My companions have gone up Etna today
to hike the rough black lava
on the rim of the volcano,
while I stand sun-struck in the libreria
among shelves of Italian books
and the women who sell them.
They are all aflutter,
like sparrows pecking flung seeds.
At home among the motes and tomes,
they float from mystery to romance,
then on to history. The world
is their bookshelf. They climb ladders
to reach the anterooms of paradise,
then look back, as if this communion
could save me too.
When tonight we retire to our beds,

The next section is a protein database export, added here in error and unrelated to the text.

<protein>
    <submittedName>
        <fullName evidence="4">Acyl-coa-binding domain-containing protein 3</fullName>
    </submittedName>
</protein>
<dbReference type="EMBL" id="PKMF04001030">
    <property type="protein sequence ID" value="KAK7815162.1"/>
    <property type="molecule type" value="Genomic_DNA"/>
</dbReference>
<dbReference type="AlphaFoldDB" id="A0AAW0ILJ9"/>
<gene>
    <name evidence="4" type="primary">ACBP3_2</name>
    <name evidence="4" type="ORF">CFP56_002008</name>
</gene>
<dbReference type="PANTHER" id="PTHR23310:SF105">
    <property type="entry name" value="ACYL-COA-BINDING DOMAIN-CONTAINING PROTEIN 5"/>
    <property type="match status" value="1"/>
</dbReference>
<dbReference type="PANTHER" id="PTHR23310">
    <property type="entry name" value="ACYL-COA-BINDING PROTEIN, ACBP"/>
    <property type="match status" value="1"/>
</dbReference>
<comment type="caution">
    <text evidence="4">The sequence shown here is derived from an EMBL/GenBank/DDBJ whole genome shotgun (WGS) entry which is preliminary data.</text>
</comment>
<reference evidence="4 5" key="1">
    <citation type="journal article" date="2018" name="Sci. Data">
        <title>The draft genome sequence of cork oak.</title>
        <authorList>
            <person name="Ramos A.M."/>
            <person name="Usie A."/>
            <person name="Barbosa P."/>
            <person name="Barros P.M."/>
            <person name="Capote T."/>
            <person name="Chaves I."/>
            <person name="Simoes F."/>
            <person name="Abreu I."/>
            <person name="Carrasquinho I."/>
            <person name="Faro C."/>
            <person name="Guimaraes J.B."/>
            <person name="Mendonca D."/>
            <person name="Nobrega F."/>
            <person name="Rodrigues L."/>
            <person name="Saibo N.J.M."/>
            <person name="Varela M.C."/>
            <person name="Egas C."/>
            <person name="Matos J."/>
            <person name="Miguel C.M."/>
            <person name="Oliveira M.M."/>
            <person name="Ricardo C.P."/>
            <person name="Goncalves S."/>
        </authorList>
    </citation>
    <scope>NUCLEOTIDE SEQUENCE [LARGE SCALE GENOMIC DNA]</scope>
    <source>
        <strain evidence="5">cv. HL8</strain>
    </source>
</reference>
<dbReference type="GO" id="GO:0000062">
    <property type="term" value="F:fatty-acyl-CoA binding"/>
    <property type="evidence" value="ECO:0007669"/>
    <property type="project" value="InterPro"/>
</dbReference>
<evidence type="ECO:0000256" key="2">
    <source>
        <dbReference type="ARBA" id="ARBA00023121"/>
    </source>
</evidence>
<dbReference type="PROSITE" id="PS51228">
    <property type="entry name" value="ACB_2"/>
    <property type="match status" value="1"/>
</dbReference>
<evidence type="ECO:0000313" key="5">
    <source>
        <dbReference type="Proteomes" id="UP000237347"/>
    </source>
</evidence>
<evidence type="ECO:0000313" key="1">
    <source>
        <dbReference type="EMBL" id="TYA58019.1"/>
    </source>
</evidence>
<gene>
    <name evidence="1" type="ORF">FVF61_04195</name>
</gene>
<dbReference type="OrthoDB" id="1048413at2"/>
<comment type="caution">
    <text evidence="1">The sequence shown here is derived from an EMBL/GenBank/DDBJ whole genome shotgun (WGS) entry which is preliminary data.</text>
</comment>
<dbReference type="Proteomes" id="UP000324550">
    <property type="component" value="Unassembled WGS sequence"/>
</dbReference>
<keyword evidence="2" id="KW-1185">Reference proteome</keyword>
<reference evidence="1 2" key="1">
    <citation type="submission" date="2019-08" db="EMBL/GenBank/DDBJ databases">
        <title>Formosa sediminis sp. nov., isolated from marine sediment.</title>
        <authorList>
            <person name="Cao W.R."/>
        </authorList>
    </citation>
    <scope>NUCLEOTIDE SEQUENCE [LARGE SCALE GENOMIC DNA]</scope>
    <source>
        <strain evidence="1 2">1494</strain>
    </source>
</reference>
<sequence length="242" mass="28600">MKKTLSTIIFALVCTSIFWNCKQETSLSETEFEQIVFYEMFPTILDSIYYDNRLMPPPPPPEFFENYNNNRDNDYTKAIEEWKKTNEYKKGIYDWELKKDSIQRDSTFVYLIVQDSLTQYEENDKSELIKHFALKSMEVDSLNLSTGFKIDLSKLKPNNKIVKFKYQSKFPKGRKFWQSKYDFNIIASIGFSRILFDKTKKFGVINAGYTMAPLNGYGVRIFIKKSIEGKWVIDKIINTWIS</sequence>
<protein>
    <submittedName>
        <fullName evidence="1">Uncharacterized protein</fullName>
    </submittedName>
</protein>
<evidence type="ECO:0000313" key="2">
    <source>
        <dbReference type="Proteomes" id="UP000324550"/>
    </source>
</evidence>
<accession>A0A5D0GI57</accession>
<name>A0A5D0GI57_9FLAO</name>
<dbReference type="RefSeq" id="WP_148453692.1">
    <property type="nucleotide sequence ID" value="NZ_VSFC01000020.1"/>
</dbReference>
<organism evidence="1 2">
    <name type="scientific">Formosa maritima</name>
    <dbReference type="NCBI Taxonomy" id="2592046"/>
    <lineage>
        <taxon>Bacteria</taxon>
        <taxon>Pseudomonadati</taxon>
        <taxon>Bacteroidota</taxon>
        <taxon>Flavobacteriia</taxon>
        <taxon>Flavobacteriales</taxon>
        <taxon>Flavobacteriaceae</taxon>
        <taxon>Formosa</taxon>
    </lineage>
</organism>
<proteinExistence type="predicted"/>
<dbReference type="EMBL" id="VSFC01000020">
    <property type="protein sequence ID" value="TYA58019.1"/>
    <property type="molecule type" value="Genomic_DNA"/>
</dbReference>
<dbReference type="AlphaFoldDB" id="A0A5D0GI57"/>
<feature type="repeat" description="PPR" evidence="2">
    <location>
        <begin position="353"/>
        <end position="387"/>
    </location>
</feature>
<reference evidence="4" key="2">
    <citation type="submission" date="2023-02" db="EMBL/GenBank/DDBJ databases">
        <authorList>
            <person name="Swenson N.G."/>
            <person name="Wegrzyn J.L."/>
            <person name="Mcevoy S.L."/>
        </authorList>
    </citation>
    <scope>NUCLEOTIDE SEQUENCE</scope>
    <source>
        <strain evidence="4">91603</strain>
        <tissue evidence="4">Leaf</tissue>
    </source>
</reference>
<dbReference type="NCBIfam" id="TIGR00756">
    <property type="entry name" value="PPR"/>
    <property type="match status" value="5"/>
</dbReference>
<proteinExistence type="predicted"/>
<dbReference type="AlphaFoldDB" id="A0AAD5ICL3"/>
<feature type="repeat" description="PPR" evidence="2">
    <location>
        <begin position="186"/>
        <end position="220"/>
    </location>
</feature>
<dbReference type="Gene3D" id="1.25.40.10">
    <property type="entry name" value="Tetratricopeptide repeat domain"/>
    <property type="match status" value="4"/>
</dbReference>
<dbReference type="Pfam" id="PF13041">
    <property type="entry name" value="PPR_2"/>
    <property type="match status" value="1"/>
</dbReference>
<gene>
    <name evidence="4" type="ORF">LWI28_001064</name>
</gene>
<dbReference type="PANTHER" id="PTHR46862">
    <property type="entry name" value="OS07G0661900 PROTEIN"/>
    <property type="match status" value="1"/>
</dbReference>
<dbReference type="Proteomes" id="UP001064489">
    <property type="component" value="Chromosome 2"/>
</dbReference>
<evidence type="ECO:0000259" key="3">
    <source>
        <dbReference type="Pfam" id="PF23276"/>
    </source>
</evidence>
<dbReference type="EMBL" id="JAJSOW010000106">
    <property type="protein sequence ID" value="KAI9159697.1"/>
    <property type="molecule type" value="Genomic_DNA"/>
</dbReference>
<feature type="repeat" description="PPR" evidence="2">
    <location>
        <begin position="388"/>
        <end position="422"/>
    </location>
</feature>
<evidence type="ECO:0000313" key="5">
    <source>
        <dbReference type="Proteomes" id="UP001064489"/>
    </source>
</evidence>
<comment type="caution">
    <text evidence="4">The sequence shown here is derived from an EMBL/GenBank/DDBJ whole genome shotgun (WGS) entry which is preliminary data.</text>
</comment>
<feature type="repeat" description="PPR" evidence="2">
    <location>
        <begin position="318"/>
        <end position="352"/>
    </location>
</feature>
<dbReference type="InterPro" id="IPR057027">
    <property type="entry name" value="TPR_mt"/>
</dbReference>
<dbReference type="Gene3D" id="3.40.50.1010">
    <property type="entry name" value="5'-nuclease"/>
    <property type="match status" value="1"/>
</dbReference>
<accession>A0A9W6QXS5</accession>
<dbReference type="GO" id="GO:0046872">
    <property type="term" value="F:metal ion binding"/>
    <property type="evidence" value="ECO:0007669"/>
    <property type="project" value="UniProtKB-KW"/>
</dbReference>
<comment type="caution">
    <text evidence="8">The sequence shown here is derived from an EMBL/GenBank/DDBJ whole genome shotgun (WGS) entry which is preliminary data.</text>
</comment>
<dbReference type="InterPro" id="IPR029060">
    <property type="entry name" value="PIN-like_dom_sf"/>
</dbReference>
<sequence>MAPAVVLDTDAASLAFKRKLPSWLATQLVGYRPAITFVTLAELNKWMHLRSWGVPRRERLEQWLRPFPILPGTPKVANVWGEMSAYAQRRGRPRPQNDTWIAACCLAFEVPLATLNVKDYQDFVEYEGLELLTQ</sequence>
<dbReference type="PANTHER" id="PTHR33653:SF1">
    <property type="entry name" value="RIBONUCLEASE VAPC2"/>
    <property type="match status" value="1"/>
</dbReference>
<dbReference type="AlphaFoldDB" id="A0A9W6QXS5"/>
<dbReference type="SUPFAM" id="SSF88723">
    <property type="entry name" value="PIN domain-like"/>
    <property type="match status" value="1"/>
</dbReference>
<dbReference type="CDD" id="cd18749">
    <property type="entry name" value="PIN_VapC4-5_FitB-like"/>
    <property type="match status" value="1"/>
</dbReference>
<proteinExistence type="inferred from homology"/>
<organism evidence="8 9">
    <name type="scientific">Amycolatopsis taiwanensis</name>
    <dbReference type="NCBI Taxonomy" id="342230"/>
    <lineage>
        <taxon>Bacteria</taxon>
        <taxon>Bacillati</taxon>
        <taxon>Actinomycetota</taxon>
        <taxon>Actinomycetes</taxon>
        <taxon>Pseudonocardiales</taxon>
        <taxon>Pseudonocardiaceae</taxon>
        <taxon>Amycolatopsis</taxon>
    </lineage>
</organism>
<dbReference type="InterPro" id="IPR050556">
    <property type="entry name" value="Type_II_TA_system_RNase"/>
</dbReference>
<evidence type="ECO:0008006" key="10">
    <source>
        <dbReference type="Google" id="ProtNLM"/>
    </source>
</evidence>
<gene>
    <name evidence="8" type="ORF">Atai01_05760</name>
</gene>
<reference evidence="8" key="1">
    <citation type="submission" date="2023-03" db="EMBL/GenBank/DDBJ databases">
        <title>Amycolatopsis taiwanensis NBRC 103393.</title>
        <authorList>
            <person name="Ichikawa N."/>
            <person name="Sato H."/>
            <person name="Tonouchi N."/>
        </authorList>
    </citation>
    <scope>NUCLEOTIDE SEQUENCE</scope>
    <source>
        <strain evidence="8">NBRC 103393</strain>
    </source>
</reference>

they to sagging quilts and cold-creamed faces,
I to my tourist hotel on the cliff,
we will snore like whiskered cats
or like the rhythmic ondine waters below,
with their diadem of sand and wave.
Far from Etna’s steamy belch, we’ll dream
of books in tidy rows or lying dog-eared
on the nightstand wailing of human foibles,
our eyes star-burned in the spiraling dark.